It is widely known that Barbadian parliamentarians both past and present had and still continue to have concerns about the negative effects of corruption in public life. To this end, our current parliamentarians are making another attempt to have an amended Integrity In Public Life bill passed and thereafter etched in our statute book.
Persons who are serious and committed to ensuring the highest and best possible success rate usually leave no stones unturned in order to achieve such success. It is quite in order to enact legislation that will counteract possible corruption. It is another matter if loopholes and escape routes are not dealt with to achieve the highest conformity and compliance.
To the critical thinker and high-compliance individual, the inclusion of “blind trust” as an enabling instrument within the four walls of “integrity legislation” is likely to raise a red flag.
In an era and environment of sound bites and cliches such as the rule of law, civil society, good governance, transparency, openness, accountability, best practices, fit for purpose and others, one would not expect to have provisions that run counter to transparency and full disclosure.
Website financestrategists.com explains:
a) Blind trusts are trusts in which the grantor or beneficiaries are unaware of the content of their trusts.
b) Blind trusts are designed to serve two purposes:
Protect the privacy of grantors and beneficiaries.
Separate business interests of public officials from their official roles.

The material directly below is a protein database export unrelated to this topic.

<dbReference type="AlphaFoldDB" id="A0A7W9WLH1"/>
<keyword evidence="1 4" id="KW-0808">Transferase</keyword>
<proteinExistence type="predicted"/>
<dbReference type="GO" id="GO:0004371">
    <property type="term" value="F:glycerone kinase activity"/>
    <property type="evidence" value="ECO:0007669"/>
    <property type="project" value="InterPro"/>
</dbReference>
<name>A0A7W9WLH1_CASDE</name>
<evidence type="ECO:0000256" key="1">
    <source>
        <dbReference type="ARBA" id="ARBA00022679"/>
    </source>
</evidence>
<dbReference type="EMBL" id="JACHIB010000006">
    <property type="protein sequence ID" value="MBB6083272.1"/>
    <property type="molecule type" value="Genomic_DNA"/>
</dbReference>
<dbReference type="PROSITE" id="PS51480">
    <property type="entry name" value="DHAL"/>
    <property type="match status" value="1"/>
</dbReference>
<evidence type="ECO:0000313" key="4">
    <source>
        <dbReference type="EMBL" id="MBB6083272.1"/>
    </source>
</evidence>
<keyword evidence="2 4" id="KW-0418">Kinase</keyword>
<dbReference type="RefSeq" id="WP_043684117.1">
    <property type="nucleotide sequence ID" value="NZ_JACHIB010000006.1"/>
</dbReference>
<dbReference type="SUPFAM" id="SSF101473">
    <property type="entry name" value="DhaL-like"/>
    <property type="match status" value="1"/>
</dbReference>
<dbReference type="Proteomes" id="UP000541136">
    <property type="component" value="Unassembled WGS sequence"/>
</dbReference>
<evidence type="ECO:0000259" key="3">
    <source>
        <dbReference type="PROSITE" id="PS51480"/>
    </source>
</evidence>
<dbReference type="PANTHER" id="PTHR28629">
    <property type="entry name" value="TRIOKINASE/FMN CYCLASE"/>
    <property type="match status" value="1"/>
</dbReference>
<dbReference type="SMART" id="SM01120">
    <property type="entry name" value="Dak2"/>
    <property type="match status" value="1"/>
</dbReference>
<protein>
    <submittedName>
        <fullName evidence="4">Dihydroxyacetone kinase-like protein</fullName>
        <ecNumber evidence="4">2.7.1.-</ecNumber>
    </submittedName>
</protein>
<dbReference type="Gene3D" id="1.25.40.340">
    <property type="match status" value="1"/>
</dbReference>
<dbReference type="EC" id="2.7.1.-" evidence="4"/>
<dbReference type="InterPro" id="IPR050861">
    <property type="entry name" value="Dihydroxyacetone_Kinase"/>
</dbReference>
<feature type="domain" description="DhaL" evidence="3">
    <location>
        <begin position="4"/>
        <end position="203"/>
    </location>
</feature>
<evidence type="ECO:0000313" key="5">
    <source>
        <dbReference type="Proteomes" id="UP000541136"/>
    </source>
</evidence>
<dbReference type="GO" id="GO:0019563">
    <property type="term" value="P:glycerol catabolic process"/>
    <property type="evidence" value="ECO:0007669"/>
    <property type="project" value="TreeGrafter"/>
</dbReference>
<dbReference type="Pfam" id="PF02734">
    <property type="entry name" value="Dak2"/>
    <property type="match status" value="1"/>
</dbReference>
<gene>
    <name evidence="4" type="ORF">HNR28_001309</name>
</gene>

c) Blind trusts are generally used by people in public positions or by wealthy and prominent individuals who wish to preserve their privacy and the contents of their trust holdings.
d) The grantors and beneficiaries of blind trusts are not privy to its holdings or value.
e) The trust is considered blind in that the grantor does not have knowledge of its contents and their value.
f) Communication between the grantor and the trustee relating to the trust is prohibited by law.
Financestrategists.com gives the following examples of how blind trusts work:
Consider the case of a wealthy businessman elected to public office. As a public official, he has the power to formulate and sway policy that affects his business. To prevent such conflicts of interest, he might place his business and investment holdings into an irrevocable blind trust for the duration of his term to be managed by a third-party trustee. After he has completed his term, the blind trust is no longer blind and he can view its holdings and balances.
Another instance can be that of an individual who has won the lottery and come into great wealth. They might create a blind trust in order to hide their wealth from journalists and prying relatives.
A rich person may also create a blind trust to pass on wealth to beneficiaries anonymously. The beneficiary does not have knowledge about the trust’s contents or its holdings but receives a fixed income from it every month.
In all the above cases, the grantor is aware of the contents of the blind trust only at the time of its creation. The beneficiary does not know about the trust’s holdings or value.